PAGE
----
Marriage is in trouble. Oh, I don't mean because about 4 out of every 10 of us think it's becoming obsolete, although that certainly doesn't bode well for it. No, it's because of what Guy Ritchie, Camille Grammer, David Arquette and Arnold Schwarzenegger say they know all too well -- too many of us aren't getting any action at home.
There are more than 17,000 people who identify with "I Live In a Sexless Marriage" on the Experience Project. But if recent surveys are correct, that doesn't even come close to the number of people who are living it but experiencing it privately.
The jobless rate may be around 9 percent, but the sexless marriage rate is perhaps a much more dire situation -- as many as 20 million married Americans aren't getting it on with any regularity.
Most unhappy are middle-aged men. Almost half say they aren't getting as much sex as they'd like, according to an AP/LifeGoesStrong.com poll. And while 61 percent of men aged 45 to 55 say a good sex life is a critical part of a healthy relationship, just 47 percent of women in the same age group agree. That's a big gap, but not necessarily surprising considering about 80 percent of columnist Dear Abby's female readers once told her that they'd much prefer to have a meaningful conversation with their partner than a good romp.
And it's not just a U.S. phenomenon-- things aren't too great Down Under, either. A recent survey of about 9,000 Australians, of whom 73 percent were married, finds similar numbers -- 54 percent of men and 42 percent of women are unhappy with how often they're having sex. The men overwhelmingly wanted more action, while a third of the women said they were getting more than they wanted, thank you very much.
Clearly, there's a problem in the marital bed. But can that lead to divorce?
Yes, according to Denise A. Donnelly, an associate professor of sociology at Georgia State University, who has studied sexless marriage. "People in sexless marriages report that they are more likely to have considered divorce, and that they are less happy in their marriages," Donnelly told the New York Times in 2008, noting that 15 percent of married couples hadn't gotten it on with their spouse in the prior six months to one year.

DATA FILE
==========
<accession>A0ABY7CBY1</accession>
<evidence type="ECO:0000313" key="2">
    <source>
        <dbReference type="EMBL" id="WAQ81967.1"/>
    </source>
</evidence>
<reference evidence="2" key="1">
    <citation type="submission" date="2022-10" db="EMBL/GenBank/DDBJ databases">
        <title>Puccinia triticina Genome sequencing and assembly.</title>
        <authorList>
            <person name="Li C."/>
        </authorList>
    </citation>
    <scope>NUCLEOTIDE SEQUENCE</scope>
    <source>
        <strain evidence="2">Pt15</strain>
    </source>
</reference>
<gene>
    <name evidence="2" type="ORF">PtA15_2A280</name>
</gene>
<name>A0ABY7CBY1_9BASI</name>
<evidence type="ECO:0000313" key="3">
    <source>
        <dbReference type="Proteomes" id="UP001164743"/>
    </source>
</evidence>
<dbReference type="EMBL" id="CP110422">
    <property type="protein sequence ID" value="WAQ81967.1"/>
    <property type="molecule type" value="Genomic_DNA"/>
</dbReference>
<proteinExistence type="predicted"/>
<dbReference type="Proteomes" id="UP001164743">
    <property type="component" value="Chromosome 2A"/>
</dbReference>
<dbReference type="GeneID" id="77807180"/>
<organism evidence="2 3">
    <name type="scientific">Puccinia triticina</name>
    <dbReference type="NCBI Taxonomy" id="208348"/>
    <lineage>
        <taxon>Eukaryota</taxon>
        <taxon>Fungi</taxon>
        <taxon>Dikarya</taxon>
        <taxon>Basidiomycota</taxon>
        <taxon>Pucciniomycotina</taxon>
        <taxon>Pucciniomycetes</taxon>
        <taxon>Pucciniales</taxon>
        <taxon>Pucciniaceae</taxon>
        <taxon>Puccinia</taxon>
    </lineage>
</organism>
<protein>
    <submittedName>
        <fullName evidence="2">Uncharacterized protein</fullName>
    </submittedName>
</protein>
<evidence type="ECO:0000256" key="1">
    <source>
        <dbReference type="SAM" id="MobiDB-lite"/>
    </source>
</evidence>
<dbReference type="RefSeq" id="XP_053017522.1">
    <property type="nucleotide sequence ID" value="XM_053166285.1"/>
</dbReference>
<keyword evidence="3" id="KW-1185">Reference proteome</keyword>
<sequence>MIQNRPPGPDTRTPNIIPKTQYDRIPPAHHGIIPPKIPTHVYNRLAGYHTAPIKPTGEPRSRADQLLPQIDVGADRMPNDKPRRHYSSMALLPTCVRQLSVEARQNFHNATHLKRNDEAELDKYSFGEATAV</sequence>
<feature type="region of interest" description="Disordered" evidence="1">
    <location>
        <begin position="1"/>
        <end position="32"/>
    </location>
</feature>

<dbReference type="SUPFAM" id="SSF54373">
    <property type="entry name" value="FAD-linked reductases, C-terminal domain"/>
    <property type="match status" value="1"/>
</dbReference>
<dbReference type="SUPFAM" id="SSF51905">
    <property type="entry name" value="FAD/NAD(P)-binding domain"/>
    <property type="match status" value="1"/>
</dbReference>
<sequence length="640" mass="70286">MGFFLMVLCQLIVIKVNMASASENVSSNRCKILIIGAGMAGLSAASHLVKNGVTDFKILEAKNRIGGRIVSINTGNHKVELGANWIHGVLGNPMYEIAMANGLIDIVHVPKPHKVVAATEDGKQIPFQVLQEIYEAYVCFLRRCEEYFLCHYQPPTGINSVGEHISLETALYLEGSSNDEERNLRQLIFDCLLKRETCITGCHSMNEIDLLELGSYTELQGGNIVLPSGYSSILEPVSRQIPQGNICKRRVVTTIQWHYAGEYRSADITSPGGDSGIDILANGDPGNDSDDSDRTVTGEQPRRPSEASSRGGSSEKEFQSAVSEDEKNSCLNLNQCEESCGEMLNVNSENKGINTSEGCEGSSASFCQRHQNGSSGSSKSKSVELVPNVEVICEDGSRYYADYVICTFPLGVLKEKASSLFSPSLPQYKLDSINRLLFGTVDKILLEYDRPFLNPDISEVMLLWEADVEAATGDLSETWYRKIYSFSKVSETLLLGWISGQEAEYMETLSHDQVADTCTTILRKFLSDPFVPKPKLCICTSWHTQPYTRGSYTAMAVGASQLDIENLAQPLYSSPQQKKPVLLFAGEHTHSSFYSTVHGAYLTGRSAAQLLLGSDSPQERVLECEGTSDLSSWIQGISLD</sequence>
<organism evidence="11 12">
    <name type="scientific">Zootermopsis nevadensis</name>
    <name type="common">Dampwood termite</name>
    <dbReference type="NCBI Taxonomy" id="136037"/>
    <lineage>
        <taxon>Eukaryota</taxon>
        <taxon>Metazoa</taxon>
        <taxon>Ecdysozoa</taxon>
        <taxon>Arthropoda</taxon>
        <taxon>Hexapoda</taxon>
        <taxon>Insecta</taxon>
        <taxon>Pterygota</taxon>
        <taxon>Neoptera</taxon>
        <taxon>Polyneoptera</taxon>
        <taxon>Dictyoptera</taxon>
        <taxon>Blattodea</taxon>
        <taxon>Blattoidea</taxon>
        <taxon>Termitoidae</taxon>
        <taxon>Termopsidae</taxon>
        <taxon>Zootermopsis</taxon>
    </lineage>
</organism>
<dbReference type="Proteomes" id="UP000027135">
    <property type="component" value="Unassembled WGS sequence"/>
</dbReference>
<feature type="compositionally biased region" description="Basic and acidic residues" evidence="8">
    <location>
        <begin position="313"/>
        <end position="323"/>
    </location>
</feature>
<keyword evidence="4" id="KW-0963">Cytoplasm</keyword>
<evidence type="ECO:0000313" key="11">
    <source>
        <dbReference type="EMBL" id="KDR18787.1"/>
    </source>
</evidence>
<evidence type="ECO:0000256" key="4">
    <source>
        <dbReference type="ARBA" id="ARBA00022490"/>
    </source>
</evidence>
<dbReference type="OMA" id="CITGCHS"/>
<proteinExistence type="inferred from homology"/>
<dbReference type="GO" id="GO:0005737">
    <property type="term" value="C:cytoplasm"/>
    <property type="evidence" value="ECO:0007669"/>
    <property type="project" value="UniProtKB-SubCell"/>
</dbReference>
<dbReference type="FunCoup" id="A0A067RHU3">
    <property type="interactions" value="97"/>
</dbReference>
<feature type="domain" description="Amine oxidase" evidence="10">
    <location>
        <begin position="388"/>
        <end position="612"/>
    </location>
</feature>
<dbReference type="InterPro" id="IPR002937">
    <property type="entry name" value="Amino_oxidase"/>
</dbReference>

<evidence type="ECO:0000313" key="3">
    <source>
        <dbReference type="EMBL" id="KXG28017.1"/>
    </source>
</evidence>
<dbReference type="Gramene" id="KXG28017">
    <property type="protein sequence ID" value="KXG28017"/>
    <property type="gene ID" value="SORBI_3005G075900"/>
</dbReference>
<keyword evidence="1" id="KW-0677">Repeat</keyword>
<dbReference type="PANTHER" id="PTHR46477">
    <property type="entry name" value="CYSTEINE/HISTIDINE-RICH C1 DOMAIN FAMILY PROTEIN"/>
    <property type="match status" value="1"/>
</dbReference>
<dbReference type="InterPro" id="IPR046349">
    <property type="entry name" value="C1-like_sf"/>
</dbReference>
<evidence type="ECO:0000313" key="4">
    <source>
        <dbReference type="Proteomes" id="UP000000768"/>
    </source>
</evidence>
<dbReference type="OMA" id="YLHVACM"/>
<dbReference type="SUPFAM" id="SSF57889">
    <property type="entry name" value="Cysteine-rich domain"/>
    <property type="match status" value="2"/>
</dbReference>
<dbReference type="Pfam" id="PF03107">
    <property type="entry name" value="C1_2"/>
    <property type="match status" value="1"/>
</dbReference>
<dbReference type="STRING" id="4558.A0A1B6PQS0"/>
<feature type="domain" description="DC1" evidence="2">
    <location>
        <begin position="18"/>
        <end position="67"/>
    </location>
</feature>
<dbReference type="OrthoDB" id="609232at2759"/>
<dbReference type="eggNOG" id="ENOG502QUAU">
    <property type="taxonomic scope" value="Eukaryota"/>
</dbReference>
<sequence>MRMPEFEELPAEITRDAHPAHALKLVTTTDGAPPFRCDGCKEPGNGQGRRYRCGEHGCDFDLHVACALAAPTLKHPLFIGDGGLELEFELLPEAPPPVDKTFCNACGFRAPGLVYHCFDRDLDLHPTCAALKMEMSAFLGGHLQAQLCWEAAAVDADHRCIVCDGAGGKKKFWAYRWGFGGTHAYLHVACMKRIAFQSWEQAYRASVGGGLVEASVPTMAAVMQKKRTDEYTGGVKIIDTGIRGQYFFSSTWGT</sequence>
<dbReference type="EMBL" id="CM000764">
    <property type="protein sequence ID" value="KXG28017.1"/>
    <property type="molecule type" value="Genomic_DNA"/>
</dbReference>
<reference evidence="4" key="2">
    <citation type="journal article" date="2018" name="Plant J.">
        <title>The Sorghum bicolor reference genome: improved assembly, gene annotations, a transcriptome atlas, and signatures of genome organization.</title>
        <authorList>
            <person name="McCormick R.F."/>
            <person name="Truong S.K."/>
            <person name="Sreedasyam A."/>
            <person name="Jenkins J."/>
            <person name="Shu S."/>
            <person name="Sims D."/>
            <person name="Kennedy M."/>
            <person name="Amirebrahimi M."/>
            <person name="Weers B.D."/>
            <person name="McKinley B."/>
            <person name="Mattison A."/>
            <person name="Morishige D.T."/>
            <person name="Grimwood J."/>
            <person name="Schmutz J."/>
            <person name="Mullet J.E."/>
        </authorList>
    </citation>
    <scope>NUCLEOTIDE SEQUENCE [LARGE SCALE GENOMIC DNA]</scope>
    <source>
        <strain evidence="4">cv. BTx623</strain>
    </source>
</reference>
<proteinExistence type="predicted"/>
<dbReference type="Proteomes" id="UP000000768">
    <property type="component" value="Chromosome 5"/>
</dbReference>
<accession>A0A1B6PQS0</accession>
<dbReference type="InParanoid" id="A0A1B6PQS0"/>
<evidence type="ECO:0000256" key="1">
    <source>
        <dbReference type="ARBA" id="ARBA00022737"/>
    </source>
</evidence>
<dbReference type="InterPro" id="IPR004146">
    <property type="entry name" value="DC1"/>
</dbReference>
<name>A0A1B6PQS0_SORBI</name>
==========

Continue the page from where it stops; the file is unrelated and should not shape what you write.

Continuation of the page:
Of course, that doesn't mean they haven't had sex with someone else.
No one's quite clear on what makes a marriage "sexless" anyway. Some would say it's sexless if you're bonking 10 times a year or less. Others, like Dean Mason, who runs FixYourSexlessMarriage.com, says it comes down to defining what your personal threshold is. If you want it daily and you're getting it weekly, that falls under the "sexless" banner, too. And evidently, married folks are actually getting it on a little more than once a week -- 58 times a year -- according to the General Social Survey, which has tracked the social behaviors of Americans since 1972.
So who's saying, "Not tonight, dear, I have a headache"? Not who you might think. A lot more men are often not in the mood, says Susan Yager-Berkowitz and Bob Berkowitz, the husband-wife team who surveyed 4,000 people for their book He's Just Not Up for It Anymore. While there may be lots of research on treating sexual dysfunction, which affects about 31 percent of men, there hasn't been much research on men who have lost their sexual desire, the authors say.
And it's not something men are likely to bring up in the locker room either, says marriage counselor Michele Weiner Davis. "To be disinterested in sex is to feel less than a man," she writes in The Sex-Starved Marriage. "Just thinking about low libido -- let alone talking about it -- strikes terror in men because it threatens the very foundation upon which their feelings of self-worth are based. No wonder they're tight-lipped."
Unless they're talking about their wife's lack of interest in sex, of course. Guys tend to mention that a lot.
Weight, children, work, porn, stress, unemployment, depression, power struggles, menopause, infidelity, nagging -- there are any number of reasons why couples stop having sex for weeks or months at a time. But the underlying issue may be anger -- more than 40 percent of the men surveyed by the Berkowitzes said that they're mad at their wives. Wives, of course, are just as angry; in a survey of more than 1,000 moms in Parenting magazine, "Mad at Dad," 46 percent said they get mad at their hubbies once a week or more (54 percent if they have babies in the house), and 1 in 10 say their anger is "deep and long-lasting."
No amount of Viagra is going to take care of that!
And then there are those who say, who needs sex to be happily coupled?; 59 percent of men and 69 percent of women ages 56 to 65 believe that couples can have a strong relationship without sexual activity, according to the AP/LifeGoesStrong.com poll.
Really? I'm not so sure about that, unless there's a real medical issue preventing a couple from intercourse. But, even if that's so, there are many reasons why going sexless isn't healthy -- mentally, emotionally and physically. "The fountain of youth can be found between the sheets," says Dr. Mark Anderson, coauthor with Dr. Walter Gaman and Judith Gaman of Stay Young: 10 Proven Steps to Ultimate Health. "Frequent intercourse causes the brain to release human growth hormone, which helps maintain youth."
It also relieves stress, boosts the immune and cardiovascular systems, burns calories, reduces the risk of prostate cancer, and a lot of other good things.
Plus, it's fun.